Wednesday, May 20, 2015
Is this possible? In a perfect storm kind of way, yes, one has to allow that it is possible. I can't recall ever seeing or hearing about it in the real world, but maybe I'll win the lottery, too. It could happen.
How likely is it? Probably on a par with winning two lotteries at the same time. That ten-thousand-hour rule doesn't always apply to every thing, all the time, but the logic is solid. If there is a guy who is relatively adept studying and practicing a thing every day for ten years. somebody who walks in the door and can do that thing better in a few months is either some kind of physical genius ... or a fantasy.
People who like to think it is more likely often point to the Rookie of the Year. Some kid point guard gets drafted into the NBA, he kicks ass and takes names, and outscores a slew of other point guards who have been doing it a long time. Happens every season, doesn't it? and there you go.
Not so much, no.
The newbie in the NBA almost certainly has twelve or fifteen years of practice at basketball. He shot hoops in the driveway or at the gym every day, was on his primary, middle, and high school teams, maybe did a year or four of college basketball, summer camps, and now he's stepped up to the big league. It's a whole other level of skill, top of the pyramid, but he's not some guy on the street who doesn't know a basketball from a bong. Yeah, he has to up his game, but nobody who steps into the NBA and gets to be rookie of the year comes from total inexperience with the sport. Doesn't happen. Or at least it hasn't happened that I can find it.
More likely is, somebody who has been training for two or three years and who has a lot of talent, can stay with players who have ten or fifteen years of practice, but less natural ability.
Michael Jordan was a world-class basketball player, some say in the top three or four ever, but he was a lousy baseball player. How we know this is that he quit basketball for a while and tried to play baseball in the minor leagues. He was smart enough to give that up when it was obvious it wasn't his game. Lot of minor league baseball players were way better than Michael.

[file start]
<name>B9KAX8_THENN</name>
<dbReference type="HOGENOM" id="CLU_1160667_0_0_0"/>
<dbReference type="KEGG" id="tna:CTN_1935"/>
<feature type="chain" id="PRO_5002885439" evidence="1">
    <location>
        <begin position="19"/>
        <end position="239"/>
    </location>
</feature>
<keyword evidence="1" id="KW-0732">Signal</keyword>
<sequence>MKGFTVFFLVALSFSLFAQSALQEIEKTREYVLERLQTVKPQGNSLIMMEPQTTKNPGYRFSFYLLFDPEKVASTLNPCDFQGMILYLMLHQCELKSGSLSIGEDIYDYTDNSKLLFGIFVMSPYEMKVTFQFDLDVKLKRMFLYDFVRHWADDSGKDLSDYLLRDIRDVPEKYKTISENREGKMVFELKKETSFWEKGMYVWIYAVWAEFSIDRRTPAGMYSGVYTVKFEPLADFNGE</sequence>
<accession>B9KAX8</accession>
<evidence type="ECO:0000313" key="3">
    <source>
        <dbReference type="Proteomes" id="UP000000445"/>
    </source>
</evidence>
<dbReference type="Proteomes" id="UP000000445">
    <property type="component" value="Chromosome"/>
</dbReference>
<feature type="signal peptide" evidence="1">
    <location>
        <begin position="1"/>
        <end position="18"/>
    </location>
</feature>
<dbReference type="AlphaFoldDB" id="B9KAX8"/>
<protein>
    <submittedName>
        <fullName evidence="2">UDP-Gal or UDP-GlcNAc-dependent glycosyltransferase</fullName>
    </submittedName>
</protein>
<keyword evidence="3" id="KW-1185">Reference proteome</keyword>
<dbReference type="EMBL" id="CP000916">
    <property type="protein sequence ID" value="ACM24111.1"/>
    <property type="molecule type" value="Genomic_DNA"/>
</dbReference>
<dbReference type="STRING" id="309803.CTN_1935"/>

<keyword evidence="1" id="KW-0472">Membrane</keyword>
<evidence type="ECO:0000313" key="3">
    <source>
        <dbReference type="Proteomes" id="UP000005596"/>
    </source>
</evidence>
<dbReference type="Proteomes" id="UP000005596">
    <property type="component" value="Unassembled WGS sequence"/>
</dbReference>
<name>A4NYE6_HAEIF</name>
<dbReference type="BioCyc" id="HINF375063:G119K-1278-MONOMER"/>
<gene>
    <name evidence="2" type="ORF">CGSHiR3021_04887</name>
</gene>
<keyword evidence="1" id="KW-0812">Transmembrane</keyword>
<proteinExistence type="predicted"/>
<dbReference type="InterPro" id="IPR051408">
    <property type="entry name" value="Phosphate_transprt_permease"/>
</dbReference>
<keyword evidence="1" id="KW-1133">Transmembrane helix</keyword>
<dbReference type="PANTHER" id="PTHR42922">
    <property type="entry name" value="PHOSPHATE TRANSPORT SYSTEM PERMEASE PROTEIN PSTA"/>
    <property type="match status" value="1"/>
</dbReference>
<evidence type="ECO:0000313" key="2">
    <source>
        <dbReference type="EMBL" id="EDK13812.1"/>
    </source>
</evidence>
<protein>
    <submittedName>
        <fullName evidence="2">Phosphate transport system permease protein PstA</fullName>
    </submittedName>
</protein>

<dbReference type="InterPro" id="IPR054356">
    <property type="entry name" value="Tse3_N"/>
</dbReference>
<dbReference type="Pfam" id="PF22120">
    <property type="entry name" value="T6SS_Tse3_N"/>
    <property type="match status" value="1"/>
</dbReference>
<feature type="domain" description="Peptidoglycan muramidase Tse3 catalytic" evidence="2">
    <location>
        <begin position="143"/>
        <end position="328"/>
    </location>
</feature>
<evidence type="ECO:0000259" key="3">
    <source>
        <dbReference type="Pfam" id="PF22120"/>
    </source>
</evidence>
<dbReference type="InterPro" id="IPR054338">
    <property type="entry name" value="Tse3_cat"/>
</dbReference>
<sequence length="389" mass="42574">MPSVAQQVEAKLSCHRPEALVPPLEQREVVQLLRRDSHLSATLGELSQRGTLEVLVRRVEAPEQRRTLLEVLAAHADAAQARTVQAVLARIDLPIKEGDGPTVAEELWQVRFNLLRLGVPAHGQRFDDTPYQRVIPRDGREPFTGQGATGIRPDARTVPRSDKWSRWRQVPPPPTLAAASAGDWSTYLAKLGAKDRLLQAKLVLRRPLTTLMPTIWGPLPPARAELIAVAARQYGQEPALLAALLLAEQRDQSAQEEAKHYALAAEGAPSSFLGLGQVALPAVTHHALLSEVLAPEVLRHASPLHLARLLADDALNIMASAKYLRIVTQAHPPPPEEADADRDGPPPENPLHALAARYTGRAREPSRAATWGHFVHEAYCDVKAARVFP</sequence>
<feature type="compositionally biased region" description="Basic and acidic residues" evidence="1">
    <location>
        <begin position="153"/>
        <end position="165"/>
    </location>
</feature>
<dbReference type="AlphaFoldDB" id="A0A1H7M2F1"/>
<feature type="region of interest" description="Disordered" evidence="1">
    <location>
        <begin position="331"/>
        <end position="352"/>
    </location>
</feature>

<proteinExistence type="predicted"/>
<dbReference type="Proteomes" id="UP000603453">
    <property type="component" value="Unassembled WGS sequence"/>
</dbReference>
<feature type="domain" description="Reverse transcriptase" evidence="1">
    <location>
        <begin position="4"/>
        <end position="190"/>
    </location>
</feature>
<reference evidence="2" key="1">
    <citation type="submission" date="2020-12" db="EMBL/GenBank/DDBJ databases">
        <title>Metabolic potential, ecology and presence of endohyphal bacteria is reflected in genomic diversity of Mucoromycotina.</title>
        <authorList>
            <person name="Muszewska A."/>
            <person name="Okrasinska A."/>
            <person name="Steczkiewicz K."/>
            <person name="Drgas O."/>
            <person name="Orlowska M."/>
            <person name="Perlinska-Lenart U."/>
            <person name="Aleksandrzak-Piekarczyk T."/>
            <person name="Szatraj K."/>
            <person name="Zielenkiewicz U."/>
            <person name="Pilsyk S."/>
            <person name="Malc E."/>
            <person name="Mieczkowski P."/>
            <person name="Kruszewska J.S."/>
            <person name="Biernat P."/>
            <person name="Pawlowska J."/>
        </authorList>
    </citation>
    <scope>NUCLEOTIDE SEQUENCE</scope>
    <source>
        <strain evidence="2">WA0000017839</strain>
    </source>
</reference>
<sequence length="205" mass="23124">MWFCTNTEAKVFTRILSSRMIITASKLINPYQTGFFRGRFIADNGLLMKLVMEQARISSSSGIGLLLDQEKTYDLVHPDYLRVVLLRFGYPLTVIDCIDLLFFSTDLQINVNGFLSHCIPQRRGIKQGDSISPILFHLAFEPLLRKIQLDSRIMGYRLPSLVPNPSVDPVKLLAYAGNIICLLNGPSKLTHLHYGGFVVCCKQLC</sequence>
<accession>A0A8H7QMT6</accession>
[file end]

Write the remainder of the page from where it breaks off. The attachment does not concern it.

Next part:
Because it has been done so often, and because most people involved in MA know this Perfect Student scenario is primarily hogwash, writers have come up with ways to explain how somebody who doesn't know anything about a thing can get better than somebody who knows a whole lot about that thing in a short time.
Couple quick examples: Tom Cruise, in The Last Samurai. And Bob the Nailer (Bob Lee Swagger), in The 47th Samurai.
In the former, Cruise, an ex-calvary officer from the U.S. is captured while training troops "modern" combat in 19th Century Japan, and over the course of his captivity, learns kendo/iaido well enough to stay with the village's master.
The set-up is that Cruise is a warrior, turned into a drunk by his experiences in battle, but a hero when he was in the saddle and sober. He's quick, and a natural. Able to handle a sword pretty well, albeit a different kind, so learning a new system, he has a good general idea of how to move and not get killed. He has to work at it, but after most of a year, he's there.
Iffy, but still, an attempt to explain something that is a stretch. In writing, this is sometimes called "hanging a lantern on it." If a thing is unlikely or even impossible, but you need it to happen, you do it, point it out, and you let it go.
"Hey! That solid state screen blew up! That's impossible!"
"Yeah, but, dude, look at all that fire and smoke!"
This is the writer telling readers, I know this can't happen, but I did it anyway, and because I did it like this? You can't bitch about it.
In Stephen Hunter's 47 Ronin novel, he knows better than to have his old fart hero, who is retirement age and patched together with pins and plates, learn enough in a few hours to beat a bad ass ninja-type sword-on-sword, so he had a cheat. I won't tell you what it is, in case you want to read the book, but it is very clever, and while it probably wouldn't work, I was willing to suspend my disbelief enough to grin and nod when I saw it.
Supposed to be a movie in the works. I sure hope they don't screw it up.
Mostly, the Perfect Student/Instant Master/Rookie of the Year is not gonna happen, and if s/he does? Better the writer has some clever reason to get away with it than not ...